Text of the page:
Tuesday, 23 October 2018

1997 Fly Fishing.

Brown Trout.
Once we took an overseas visitor trout fishing in a stream near Rotorua. We tried a couple of places and didn't have much luck. My friend decided to teach our visitor how to fly fish and was showing him how to caste and draw the fly back across the water's surface. His second cast he got one. Can you believe it? All the luck! Well, in the excitement, he slipped on some rocks and almost ended up in the water with the trout much to the amusement of us sitting watching. But eventually, the two of them managed to save our visitor, the rod and his trout. So that evening we had a large Brown Trout, wrapped in tin foil and cooked on the barbeque. Lovely!


Of the species featured in this stamp issue, the rainbow and brown trout are undoubtedly the most widely known - and caught. The brown trout appeals to the more traditional angler, while the rainbow predominates in the popular fishing lakes of Rotorua and Taupo.
Trout were introduced into New Zealand in the late 1800's with the aim of turning our lakes and rivers into 'fishermen's friends'. Today, anglers from all over the world would applaud that initiative by our pioneers, for New Zealand has justifiably gained a reputation for being a trout fishing haven.

40c - Rainbow Trout with Red Setter fly.
The rainbow trout thrive best in lakes. In New Zealand lakes where food is abundant, the species grows amazingly fast, with fish weighing up to 8kg caught at less than four years of age. Rainbows are more readily caught than brown trout, which adds to their appeal to the angler. Rainbow trout were introduced into New Zealand in the 1880s. They are a highly piscivorous (or fish-eating) species, with smelt being their most common prey. Anglers often use flies that imitate the small fish species to lure the trout.

$1.00 - Sea-run Brown Trout with Grey Ghost fly.
Sea-run brown trout are ordinary brown trout which go to sea before returning to spawn in fresh-water. In this process of their lifecycle, the fish develop a distinctive silver colouring which sets them apart from their river-and-lake dwelling counterparts which generally display olive and brown hues. To catch sea-run brown trout, anglers seek to imitate small fish such as smelt and whitebait.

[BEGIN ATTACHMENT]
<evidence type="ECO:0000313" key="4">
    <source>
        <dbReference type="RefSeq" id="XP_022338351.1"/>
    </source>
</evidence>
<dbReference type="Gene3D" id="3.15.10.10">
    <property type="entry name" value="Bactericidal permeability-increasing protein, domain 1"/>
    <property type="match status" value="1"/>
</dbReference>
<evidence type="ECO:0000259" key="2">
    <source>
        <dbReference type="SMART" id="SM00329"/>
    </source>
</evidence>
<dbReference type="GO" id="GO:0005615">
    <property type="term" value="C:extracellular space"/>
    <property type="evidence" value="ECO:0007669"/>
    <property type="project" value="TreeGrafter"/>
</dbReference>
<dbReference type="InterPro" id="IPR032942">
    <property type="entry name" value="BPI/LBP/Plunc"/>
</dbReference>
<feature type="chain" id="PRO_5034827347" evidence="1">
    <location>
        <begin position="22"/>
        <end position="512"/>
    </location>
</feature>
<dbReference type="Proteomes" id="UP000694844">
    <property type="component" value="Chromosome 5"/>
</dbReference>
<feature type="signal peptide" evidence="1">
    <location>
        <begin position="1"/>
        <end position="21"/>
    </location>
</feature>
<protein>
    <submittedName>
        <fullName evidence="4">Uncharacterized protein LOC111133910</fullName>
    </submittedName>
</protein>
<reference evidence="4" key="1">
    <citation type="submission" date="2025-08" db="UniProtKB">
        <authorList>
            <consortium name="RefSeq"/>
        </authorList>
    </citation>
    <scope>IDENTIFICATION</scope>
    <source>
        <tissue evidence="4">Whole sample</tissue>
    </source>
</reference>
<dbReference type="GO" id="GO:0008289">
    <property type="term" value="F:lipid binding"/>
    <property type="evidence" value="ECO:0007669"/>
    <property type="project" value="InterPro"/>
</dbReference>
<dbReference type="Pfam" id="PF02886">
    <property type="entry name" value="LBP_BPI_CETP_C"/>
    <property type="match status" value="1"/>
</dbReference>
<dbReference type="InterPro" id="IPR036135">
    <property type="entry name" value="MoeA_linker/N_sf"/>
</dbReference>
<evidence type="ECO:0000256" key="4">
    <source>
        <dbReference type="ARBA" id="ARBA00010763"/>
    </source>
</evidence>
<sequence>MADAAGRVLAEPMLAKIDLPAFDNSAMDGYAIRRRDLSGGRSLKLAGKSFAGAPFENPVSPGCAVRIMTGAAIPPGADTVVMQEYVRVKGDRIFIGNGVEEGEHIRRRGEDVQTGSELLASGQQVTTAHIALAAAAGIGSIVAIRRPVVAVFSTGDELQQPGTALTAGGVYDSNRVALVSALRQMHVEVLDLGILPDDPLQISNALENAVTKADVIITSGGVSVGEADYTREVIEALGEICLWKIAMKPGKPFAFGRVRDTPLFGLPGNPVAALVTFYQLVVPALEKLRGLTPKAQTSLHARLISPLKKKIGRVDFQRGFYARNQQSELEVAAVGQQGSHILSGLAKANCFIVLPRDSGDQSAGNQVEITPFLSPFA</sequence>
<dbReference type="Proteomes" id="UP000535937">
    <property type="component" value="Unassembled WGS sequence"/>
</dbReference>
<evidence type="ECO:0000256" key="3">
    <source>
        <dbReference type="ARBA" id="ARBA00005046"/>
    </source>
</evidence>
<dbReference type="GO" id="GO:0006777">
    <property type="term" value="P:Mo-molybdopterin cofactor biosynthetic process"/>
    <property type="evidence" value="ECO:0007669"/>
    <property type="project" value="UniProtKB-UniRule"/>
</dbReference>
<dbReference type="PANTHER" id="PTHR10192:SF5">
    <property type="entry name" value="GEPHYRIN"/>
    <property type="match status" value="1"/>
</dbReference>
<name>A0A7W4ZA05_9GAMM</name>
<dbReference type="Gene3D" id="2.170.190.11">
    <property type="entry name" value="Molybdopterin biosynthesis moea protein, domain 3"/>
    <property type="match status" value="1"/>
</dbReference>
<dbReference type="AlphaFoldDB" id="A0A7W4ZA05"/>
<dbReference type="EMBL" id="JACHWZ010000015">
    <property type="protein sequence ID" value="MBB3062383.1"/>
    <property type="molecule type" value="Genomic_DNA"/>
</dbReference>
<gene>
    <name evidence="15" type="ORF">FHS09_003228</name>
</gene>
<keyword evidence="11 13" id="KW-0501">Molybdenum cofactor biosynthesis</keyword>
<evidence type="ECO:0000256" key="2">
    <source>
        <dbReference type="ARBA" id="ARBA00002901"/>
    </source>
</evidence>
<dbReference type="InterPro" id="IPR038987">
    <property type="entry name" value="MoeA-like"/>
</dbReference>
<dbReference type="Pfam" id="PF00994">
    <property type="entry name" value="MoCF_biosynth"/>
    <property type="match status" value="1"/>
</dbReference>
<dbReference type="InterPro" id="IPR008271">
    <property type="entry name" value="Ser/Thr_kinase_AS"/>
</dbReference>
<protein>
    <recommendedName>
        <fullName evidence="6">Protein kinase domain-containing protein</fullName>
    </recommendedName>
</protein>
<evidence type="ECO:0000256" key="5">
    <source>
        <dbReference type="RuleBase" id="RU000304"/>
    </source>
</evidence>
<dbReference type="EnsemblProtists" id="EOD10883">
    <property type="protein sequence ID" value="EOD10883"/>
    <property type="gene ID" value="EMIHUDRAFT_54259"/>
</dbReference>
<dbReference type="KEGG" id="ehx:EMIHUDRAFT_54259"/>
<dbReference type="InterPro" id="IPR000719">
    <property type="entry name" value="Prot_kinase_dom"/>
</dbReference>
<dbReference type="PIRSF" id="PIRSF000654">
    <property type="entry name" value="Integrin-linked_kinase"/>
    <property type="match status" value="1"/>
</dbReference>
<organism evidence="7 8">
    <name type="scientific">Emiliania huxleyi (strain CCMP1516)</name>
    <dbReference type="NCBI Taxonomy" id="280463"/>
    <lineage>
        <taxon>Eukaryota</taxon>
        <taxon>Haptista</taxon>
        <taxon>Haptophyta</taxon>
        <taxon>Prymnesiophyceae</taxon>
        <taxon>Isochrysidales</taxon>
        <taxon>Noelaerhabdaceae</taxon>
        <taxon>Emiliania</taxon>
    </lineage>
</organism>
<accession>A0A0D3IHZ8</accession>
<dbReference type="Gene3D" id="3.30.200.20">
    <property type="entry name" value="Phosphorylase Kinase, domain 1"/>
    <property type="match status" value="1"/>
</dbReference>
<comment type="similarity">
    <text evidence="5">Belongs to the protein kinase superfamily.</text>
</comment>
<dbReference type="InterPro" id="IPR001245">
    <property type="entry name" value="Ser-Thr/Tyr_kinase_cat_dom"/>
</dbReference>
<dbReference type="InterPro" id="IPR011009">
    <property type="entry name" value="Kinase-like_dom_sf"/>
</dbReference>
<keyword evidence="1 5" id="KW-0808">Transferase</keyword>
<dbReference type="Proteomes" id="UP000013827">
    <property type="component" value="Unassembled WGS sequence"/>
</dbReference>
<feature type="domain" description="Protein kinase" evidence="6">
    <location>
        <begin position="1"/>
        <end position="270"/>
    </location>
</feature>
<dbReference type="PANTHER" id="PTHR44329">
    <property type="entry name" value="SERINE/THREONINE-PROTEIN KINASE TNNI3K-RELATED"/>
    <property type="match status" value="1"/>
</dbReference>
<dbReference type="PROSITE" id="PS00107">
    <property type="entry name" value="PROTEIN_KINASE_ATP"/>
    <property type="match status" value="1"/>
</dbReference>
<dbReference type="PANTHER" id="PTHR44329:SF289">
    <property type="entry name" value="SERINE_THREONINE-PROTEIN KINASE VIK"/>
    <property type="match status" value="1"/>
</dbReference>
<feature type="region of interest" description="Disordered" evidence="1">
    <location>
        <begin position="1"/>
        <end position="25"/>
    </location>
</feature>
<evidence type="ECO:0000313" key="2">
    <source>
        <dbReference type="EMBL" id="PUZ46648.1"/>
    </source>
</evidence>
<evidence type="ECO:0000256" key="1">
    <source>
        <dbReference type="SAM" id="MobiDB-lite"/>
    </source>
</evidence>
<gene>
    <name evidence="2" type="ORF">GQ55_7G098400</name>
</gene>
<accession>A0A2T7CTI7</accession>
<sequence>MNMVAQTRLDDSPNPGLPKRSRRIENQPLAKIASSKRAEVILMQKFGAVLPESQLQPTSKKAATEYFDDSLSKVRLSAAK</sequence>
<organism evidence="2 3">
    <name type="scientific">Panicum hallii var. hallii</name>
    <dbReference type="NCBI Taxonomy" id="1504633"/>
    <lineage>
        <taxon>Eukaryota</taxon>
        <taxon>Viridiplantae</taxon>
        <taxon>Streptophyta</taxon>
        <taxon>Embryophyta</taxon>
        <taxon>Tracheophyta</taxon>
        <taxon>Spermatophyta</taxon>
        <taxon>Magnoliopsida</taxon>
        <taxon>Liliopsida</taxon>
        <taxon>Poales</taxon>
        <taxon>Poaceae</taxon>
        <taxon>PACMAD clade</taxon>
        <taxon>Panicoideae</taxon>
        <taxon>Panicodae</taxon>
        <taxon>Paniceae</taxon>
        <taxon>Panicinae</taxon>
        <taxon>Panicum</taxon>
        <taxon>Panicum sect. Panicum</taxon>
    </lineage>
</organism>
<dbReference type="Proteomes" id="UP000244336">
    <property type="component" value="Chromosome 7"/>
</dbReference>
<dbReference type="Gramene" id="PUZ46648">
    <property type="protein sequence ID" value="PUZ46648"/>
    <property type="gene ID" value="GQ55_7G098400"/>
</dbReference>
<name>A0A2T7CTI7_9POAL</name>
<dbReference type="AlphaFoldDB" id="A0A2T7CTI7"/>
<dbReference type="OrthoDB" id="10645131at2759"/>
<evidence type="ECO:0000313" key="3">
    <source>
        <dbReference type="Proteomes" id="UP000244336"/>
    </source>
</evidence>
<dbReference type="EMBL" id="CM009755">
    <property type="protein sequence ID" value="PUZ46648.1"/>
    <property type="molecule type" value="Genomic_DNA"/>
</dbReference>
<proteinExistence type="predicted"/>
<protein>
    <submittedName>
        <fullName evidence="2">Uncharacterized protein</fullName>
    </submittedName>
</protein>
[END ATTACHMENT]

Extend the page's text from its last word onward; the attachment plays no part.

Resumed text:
$1.50 - Brook Trout / Char with Twilight Beauty fly.
The brook trout or char is relatively scarce, which makes it keenly sought-after by anglers. It has a dramatic marbled, dark olive green colouration with red highlights. This colouring makes the brook trout or char one of New Zealand's most beautiful freshwater fish.

$1.80 - Brown Trout with Hare and Cooper fly.
A native of Europe, the brown trout rapidly colonised most of the rivers and streams south of the far north after being introduced into New Zealand in 1867. The brown trout is renowned as a challenging quarry, with catches averaging some 1.5kg to 2kg in weight. Widely distributed in cold, clean waterways, with a quality instream habitat, the brown trout feed mainly on aquatic insects. Anglers imitate the brown trout's preferred food sources with artificial flies such as the Hare and Cooper.

First Day Cover - 18 June 1997.

Technical Information.
Date of issue: 18 June 1997.
Stamp designer: Joanne Kreyl, Wellington, New Zealand. 
Miniature sheet designer: Debra de la Haye, Stamps Business, New Zealand Post.
Printer: Southern Colour Print, New Zealand.
Stamp size: 39.56mm x 30mm.
Miniature sheet size: 112mm x 90mm.
Sheet size: 50 stamps per sheet.
Process: Lithography.
Perforation gauge: 13.
Paper type: Harrison and Sons, red phosphor coated, unwatermarked.
Period of sale: These stamps remained on sale until 18 June 1998.


Some of the images in this post were used with permission from the illustrated catalogue of StampsNZ
You can visit their website and Online Catalogue at, http://stampsnz.com/

Information & images for this post came from.

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